How To Delete an Ancestry.com Account Permanently
It‘s fun and fulfilling to spend time searching for distant family members with services such as Ancestry. But eventually, your search will run its course and give you all the information you need.
When that happens, keeping an Ancestry account may no longer be necessary. If you think you’re done mapping out your family tree, here’s how you can delete your Ancestry account and any data you may not want to have publicly available.
Log Into Your Account
Use the email address associated with your Ancestry account to login here. Note that when you begin the account deletion process, you will lose everything, including subscriptions you may have as an All Access subscription member.
The first section you have to go through before deleting your account is the “Your Subscription” section. Check the box to confirm that you understand you will be losing your subscriptions associated with your Ancestry account. Then proceed to the “Your Trees” section.
After confirming that you want to continue, know that all the family tree data associated with your account will also be deleted.
This also means that shared trees will no longer be visible to the people you’ve shared them with.
The next section is the DNA test results section. You also have to confirm that you’re willing to have all the data deleted regarding any DNA results before you can delete your account. This includes saliva samples and physical DNA samples, and anything else.
Click on the “Next Step” button to proceed.
Continuing with the Account Deletion Process
After you’ve checked all the previously mentioned boxes, a new pop-up box will appear. It will ask confirmation that you still want to delete your account.
An email will be sent to your email address, the one used to register your Ancestry account. The verification code inside the email is only available for eight hours. But here’s something unusual you have to keep in mind.
You should open a new tab in your browser to open up your email account. You can’t close the Ancestry tab while you check your email. Doing so will reset the account deletion process and will render the verification code invalid.
Enter the verification code into the “Confirm Account Deletion” box. It should be the box on the last page of the deletion process.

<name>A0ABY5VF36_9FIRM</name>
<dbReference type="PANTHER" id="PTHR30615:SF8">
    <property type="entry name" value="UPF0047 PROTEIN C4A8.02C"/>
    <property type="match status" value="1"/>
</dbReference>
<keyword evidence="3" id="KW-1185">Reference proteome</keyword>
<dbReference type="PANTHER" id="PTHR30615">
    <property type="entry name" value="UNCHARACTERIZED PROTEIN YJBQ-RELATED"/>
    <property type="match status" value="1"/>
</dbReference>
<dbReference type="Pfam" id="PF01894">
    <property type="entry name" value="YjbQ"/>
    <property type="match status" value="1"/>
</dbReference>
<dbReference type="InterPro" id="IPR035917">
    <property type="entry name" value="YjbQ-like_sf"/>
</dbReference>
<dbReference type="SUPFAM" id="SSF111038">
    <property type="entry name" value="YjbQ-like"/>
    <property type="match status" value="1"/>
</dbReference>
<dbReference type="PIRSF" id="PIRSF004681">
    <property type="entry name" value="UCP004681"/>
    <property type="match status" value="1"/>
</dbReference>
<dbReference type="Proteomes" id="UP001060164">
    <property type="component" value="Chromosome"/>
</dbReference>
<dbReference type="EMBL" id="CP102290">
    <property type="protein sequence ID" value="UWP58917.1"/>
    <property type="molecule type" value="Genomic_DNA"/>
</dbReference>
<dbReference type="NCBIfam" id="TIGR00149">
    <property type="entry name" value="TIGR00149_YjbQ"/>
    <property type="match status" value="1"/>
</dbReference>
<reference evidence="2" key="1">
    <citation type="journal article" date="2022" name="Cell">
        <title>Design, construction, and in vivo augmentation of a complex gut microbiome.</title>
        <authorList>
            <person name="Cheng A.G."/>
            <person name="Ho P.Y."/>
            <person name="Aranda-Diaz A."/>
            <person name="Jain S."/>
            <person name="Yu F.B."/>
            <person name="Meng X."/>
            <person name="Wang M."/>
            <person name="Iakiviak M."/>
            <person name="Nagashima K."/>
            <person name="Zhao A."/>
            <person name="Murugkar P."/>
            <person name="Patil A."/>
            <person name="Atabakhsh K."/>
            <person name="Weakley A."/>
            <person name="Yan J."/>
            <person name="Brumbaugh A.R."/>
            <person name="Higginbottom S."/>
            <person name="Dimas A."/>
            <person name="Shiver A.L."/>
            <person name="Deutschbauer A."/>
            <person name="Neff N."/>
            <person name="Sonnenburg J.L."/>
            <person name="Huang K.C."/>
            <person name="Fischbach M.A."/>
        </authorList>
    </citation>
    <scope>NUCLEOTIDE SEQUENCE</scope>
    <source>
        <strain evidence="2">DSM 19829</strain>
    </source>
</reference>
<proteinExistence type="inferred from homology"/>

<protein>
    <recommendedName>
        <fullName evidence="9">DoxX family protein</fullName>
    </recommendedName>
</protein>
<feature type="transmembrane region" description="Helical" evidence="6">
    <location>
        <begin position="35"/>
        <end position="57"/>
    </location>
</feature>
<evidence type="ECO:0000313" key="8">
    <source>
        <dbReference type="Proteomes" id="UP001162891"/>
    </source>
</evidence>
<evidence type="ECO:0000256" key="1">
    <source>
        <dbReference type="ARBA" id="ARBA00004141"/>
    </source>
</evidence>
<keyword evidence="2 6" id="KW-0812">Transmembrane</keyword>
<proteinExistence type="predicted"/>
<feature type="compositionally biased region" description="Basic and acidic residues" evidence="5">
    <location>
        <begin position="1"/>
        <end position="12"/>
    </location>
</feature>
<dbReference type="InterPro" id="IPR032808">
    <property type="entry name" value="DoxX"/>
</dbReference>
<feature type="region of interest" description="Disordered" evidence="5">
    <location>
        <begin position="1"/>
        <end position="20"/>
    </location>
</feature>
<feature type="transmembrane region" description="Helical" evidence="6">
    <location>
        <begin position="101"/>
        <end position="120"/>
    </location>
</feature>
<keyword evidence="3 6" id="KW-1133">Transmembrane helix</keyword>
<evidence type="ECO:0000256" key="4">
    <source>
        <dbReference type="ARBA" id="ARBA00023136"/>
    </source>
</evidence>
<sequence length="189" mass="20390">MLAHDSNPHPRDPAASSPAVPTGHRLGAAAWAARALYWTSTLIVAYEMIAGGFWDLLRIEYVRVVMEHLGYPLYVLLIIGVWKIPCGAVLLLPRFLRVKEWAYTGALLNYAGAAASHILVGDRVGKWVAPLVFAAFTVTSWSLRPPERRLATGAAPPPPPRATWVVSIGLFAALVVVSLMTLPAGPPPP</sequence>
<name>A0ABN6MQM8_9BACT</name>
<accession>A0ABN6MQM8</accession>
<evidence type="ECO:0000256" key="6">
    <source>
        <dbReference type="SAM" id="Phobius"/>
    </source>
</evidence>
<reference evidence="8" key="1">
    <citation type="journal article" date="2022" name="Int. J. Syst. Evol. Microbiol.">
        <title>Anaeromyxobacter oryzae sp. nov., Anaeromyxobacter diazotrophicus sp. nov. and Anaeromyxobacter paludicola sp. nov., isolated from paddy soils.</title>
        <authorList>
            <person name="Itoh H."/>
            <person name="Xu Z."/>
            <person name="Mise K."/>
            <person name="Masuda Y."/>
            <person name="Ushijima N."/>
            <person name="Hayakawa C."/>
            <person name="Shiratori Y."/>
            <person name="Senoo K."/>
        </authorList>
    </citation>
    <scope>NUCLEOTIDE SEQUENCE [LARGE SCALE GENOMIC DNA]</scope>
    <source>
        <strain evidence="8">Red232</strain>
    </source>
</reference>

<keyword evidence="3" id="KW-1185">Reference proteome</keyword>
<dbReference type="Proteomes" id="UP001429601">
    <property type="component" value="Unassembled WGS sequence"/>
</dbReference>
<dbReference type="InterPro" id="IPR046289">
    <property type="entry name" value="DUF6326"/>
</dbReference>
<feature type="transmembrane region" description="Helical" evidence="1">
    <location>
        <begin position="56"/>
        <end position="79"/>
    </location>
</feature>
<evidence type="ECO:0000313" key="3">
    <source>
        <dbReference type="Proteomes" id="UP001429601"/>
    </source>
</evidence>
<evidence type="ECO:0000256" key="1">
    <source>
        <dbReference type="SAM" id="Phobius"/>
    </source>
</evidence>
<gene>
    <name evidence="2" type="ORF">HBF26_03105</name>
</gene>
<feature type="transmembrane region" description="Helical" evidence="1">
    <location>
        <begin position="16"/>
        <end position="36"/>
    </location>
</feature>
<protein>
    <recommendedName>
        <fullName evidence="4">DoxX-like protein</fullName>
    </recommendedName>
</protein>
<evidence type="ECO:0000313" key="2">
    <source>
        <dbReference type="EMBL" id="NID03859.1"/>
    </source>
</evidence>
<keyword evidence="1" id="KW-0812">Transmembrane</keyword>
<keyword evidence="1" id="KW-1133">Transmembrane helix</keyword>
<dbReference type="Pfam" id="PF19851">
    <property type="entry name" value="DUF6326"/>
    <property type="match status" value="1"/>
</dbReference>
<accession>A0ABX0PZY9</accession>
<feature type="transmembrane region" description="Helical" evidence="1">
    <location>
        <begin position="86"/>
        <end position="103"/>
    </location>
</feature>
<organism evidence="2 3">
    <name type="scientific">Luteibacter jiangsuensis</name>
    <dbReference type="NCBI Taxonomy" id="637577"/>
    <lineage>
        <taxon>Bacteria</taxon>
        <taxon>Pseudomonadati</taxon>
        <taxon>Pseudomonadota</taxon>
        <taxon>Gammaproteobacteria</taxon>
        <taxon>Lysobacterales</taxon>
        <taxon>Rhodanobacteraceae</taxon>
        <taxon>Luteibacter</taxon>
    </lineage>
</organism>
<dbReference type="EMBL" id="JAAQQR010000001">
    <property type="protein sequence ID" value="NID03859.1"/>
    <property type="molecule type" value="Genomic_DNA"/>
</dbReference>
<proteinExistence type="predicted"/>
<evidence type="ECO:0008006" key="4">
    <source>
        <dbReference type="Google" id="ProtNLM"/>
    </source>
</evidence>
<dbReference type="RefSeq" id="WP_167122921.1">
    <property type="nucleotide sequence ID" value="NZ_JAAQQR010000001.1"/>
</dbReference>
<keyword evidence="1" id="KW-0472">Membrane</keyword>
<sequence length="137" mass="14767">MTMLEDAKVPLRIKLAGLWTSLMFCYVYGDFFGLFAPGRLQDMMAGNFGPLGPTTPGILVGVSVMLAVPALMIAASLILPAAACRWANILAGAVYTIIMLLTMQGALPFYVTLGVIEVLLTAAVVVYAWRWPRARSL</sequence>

After typing in or pasting the code, click “Delete Account.”
What Happens After the Process Is Complete
Once you’ve clicked “Delete Account,” several things will happen. First of all, you will be signed out of your account. Your username and password will be deleted. Then, you will also get a confirmation email on the email address associated with your now former Ancestry account.
The email will confirm that the deletion process has started. This should be the last message you will receive from Ancestry to that email address.
Your account and its data won’t disappear immediately. After the process is initiated, it can take up to 30 days for all the content and data to be wiped. However, you won’t get another confirmation once the data is all gone. That’s mainly because the email address is among the first things to get deleted once you confirm initiating the process.
Keep in mind that refunds are out of the question at this point. Once the deletion process is initiated, the payment method associated with your account and email address will also be removed from the database. If you want to request a refund, be sure to do so before deleting your Ancestry account.
No Take Backs
This is an irreversible process, so make sure that it’s something you want to do. Some people give up on trying to find their relatives, while others just want to perform these searches more privately. If you want to be more selective with your matches and with who can see information about you, there are ways to protect yourself without having to delete your Ancestry account.
But if you are sure that you no longer need the services of Ancestry, at least make sure to download the tree and DNA data before starting the deletion process. This data can be downloaded at any time in .txt file formats.
Another thing you should know is that some of your data may not be deleted if you’ve given your consent to participate in studies or scientific research. Any ongoing studies will still use the data provided at the time of your consent and up to the point of deleting your account. That data won’t be used in further studies, but it may become available for others to see in published results.
An Alternative If Your Mind’s Not Set
Here is one alternative to deleting your ancestry account.
Both family trees and DNA matches can be deleted at any time from your account. Furthermore, you can also choose to hide your information by choosing not to be listed as a DNA match. This means that you can still keep the DNA data but it will only be available to you and not to anyone else to see.
Of course, this will also mean that you won’t be able to see DNA matches, but that’s a small price to pay if you’re worried about privacy.
Over to You
Has Ancestry been useful in helping you reconnect with distant family members? Share your experiences in the comments below.